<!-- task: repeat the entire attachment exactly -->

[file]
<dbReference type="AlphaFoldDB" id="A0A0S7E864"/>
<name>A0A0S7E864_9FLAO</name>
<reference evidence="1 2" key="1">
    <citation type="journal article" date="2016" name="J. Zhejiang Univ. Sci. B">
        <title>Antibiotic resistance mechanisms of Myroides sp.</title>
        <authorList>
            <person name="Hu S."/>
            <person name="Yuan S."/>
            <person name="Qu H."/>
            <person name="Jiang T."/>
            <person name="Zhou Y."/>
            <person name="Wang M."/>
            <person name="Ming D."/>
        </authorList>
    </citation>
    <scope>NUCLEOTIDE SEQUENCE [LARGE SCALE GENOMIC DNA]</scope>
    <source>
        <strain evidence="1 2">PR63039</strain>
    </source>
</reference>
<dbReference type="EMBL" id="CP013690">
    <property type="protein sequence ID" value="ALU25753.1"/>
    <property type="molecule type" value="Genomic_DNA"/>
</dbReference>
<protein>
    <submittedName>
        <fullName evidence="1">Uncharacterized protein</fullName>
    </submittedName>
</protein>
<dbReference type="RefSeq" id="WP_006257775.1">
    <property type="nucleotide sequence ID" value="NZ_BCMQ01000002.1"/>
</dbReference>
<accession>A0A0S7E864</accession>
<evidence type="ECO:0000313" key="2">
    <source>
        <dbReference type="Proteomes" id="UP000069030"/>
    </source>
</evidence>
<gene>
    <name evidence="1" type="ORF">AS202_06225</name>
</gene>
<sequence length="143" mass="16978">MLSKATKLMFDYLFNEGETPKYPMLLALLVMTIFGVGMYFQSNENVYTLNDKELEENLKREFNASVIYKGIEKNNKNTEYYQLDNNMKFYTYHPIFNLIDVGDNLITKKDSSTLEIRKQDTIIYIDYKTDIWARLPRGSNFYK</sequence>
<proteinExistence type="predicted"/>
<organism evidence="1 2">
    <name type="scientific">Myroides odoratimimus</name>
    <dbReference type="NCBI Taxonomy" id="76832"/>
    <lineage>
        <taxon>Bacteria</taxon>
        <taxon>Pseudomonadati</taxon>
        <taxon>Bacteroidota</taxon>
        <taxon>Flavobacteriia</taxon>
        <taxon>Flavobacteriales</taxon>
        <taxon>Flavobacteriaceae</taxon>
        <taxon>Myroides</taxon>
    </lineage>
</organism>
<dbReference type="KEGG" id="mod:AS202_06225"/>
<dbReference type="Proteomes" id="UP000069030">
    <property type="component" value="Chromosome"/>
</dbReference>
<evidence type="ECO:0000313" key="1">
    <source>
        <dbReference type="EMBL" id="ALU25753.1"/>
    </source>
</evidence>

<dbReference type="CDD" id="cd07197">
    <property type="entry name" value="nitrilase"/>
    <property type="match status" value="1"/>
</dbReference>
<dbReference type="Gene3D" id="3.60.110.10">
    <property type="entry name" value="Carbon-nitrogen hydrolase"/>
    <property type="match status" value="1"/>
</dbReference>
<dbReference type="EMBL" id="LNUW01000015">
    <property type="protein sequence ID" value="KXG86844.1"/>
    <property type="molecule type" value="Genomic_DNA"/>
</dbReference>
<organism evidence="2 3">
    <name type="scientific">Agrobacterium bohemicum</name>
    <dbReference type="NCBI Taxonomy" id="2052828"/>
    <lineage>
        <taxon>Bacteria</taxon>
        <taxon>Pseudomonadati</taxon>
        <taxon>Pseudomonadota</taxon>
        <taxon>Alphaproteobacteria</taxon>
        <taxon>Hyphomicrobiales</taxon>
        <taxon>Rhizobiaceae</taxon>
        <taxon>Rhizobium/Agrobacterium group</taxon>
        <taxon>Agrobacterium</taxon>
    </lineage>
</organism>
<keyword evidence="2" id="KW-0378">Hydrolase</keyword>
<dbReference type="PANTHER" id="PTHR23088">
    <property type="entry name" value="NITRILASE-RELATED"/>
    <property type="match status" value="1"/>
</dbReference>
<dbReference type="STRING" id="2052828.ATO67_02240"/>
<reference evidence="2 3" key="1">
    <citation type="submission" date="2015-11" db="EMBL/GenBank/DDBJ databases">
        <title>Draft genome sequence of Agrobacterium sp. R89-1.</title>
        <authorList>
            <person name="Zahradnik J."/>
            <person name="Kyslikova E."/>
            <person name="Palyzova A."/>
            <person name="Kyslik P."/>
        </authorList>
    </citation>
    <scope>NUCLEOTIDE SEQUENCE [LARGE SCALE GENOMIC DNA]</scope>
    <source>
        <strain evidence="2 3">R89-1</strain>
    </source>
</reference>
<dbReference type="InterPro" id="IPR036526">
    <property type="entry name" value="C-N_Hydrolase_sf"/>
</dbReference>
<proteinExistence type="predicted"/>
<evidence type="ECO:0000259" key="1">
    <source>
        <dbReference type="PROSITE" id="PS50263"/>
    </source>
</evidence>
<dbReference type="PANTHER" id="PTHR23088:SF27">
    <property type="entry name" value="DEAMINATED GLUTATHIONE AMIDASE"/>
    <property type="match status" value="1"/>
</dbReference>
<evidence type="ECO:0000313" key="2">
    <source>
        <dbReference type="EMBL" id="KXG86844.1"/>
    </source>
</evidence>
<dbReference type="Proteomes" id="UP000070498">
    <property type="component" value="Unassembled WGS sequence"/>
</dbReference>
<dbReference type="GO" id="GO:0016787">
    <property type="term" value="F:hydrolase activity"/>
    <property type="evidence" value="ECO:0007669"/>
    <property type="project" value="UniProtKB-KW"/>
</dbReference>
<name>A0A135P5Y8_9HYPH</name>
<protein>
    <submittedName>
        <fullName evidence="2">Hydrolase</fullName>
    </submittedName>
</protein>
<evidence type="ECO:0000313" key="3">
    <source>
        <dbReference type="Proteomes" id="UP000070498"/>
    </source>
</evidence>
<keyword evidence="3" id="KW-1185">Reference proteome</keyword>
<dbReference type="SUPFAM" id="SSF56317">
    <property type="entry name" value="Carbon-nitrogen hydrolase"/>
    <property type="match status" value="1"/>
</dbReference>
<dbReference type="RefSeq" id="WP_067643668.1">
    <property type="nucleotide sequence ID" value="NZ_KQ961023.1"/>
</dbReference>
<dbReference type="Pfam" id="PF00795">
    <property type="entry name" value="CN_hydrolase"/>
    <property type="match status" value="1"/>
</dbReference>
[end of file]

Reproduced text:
<dbReference type="AlphaFoldDB" id="A0A0S7E864"/>
<name>A0A0S7E864_9FLAO</name>
<reference evidence="1 2" key="1">
    <citation type="journal article" date="2016" name="J. Zhejiang Univ. Sci. B">
        <title>Antibiotic resistance mechanisms of Myroides sp.</title>
        <authorList>
            <person name="Hu S."/>
            <person name="Yuan S."/>
            <person name="Qu H."/>
            <person name="Jiang T."/>
            <person name="Zhou Y."/>
            <person name="Wang M."/>
            <person name="Ming D."/>
        </authorList>
    </citation>
    <scope>NUCLEOTIDE SEQUENCE [LARGE SCALE GENOMIC DNA]</scope>
    <source>
        <strain evidence="1 2">PR63039</strain>
    </source>
</reference>
<dbReference type="EMBL" id="CP013690">
    <property type="protein sequence ID" value="ALU25753.1"/>
    <property type="molecule type" value="Genomic_DNA"/>
</dbReference>
<protein>
    <submittedName>
        <fullName evidence="1">Uncharacterized protein</fullName>
    </submittedName>
</protein>
<dbReference type="RefSeq" id="WP_006257775.1">
    <property type="nucleotide sequence ID" value="NZ_BCMQ01000002.1"/>
</dbReference>
<accession>A0A0S7E864</accession>
<evidence type="ECO:0000313" key="2">
    <source>
        <dbReference type="Proteomes" id="UP000069030"/>
    </source>
</evidence>
<gene>
    <name evidence="1" type="ORF">AS202_06225</name>
</gene>
<sequence length="143" mass="16978">MLSKATKLMFDYLFNEGETPKYPMLLALLVMTIFGVGMYFQSNENVYTLNDKELEENLKREFNASVIYKGIEKNNKNTEYYQLDNNMKFYTYHPIFNLIDVGDNLITKKDSSTLEIRKQDTIIYIDYKTDIWARLPRGSNFYK</sequence>
<proteinExistence type="predicted"/>
<organism evidence="1 2">
    <name type="scientific">Myroides odoratimimus</name>
    <dbReference type="NCBI Taxonomy" id="76832"/>
    <lineage>
        <taxon>Bacteria</taxon>
        <taxon>Pseudomonadati</taxon>
        <taxon>Bacteroidota</taxon>
        <taxon>Flavobacteriia</taxon>
        <taxon>Flavobacteriales</taxon>
        <taxon>Flavobacteriaceae</taxon>
        <taxon>Myroides</taxon>
    </lineage>
</organism>
<dbReference type="KEGG" id="mod:AS202_06225"/>
<dbReference type="Proteomes" id="UP000069030">
    <property type="component" value="Chromosome"/>
</dbReference>
<evidence type="ECO:0000313" key="1">
    <source>
        <dbReference type="EMBL" id="ALU25753.1"/>
    </source>
</evidence>

<dbReference type="CDD" id="cd07197">
    <property type="entry name" value="nitrilase"/>
    <property type="match status" value="1"/>
</dbReference>
<dbReference type="Gene3D" id="3.60.110.10">
    <property type="entry name" value="Carbon-nitrogen hydrolase"/>
    <property type="match status" value="1"/>
</dbReference>
<dbReference type="EMBL" id="LNUW01000015">
    <property type="protein sequence ID" value="KXG86844.1"/>
    <property type="molecule type" value="Genomic_DNA"/>
</dbReference>
<organism evidence="2 3">
    <name type="scientific">Agrobacterium bohemicum</name>
    <dbReference type="NCBI Taxonomy" id="2052828"/>
    <lineage>
        <taxon>Bacteria</taxon>
        <taxon>Pseudomonadati</taxon>
        <taxon>Pseudomonadota</taxon>
        <taxon>Alphaproteobacteria</taxon>
        <taxon>Hyphomicrobiales</taxon>
        <taxon>Rhizobiaceae</taxon>
        <taxon>Rhizobium/Agrobacterium group</taxon>
        <taxon>Agrobacterium</taxon>
    </lineage>
</organism>
<keyword evidence="2" id="KW-0378">Hydrolase</keyword>
<dbReference type="PANTHER" id="PTHR23088">
    <property type="entry name" value="NITRILASE-RELATED"/>
    <property type="match status" value="1"/>
</dbReference>
<dbReference type="STRING" id="2052828.ATO67_02240"/>
<reference evidence="2 3" key="1">
    <citation type="submission" date="2015-11" db="EMBL/GenBank/DDBJ databases">
        <title>Draft genome sequence of Agrobacterium sp. R89-1.</title>
        <authorList>
            <person name="Zahradnik J."/>
            <person name="Kyslikova E."/>
            <person name="Palyzova A."/>
            <person name="Kyslik P."/>
        </authorList>
    </citation>
    <scope>NUCLEOTIDE SEQUENCE [LARGE SCALE GENOMIC DNA]</scope>
    <source>
        <strain evidence="2 3">R89-1</strain>
    </source>
</reference>
<dbReference type="InterPro" id="IPR036526">
    <property type="entry name" value="C-N_Hydrolase_sf"/>
</dbReference>
<proteinExistence type="predicted"/>
<evidence type="ECO:0000259" key="1">
    <source>
        <dbReference type="PROSITE" id="PS50263"/>
    </source>
</evidence>
<dbReference type="PANTHER" id="PTHR23088:SF27">
    <property type="entry name" value="DEAMINATED GLUTATHIONE AMIDASE"/>
    <property type="match status" value="1"/>
</dbReference>
<evidence type="ECO:0000313" key="2">
    <source>
        <dbReference type="EMBL" id="KXG86844.1"/>
    </source>
</evidence>
<dbReference type="Proteomes" id="UP000070498">
    <property type="component" value="Unassembled WGS sequence"/>
</dbReference>
<dbReference type="GO" id="GO:0016787">
    <property type="term" value="F:hydrolase activity"/>
    <property type="evidence" value="ECO:0007669"/>
    <property type="project" value="UniProtKB-KW"/>
</dbReference>
<name>A0A135P5Y8_9HYPH</name>
<protein>
    <submittedName>
        <fullName evidence="2">Hydrolase</fullName>
    </submittedName>
</protein>
<evidence type="ECO:0000313" key="3">
    <source>
        <dbReference type="Proteomes" id="UP000070498"/>
    </source>
</evidence>
<keyword evidence="3" id="KW-1185">Reference proteome</keyword>
<dbReference type="SUPFAM" id="SSF56317">
    <property type="entry name" value="Carbon-nitrogen hydrolase"/>
    <property type="match status" value="1"/>
</dbReference>
<dbReference type="RefSeq" id="WP_067643668.1">
    <property type="nucleotide sequence ID" value="NZ_KQ961023.1"/>
</dbReference>
<dbReference type="Pfam" id="PF00795">
    <property type="entry name" value="CN_hydrolase"/>
    <property type="match status" value="1"/>
</dbReference>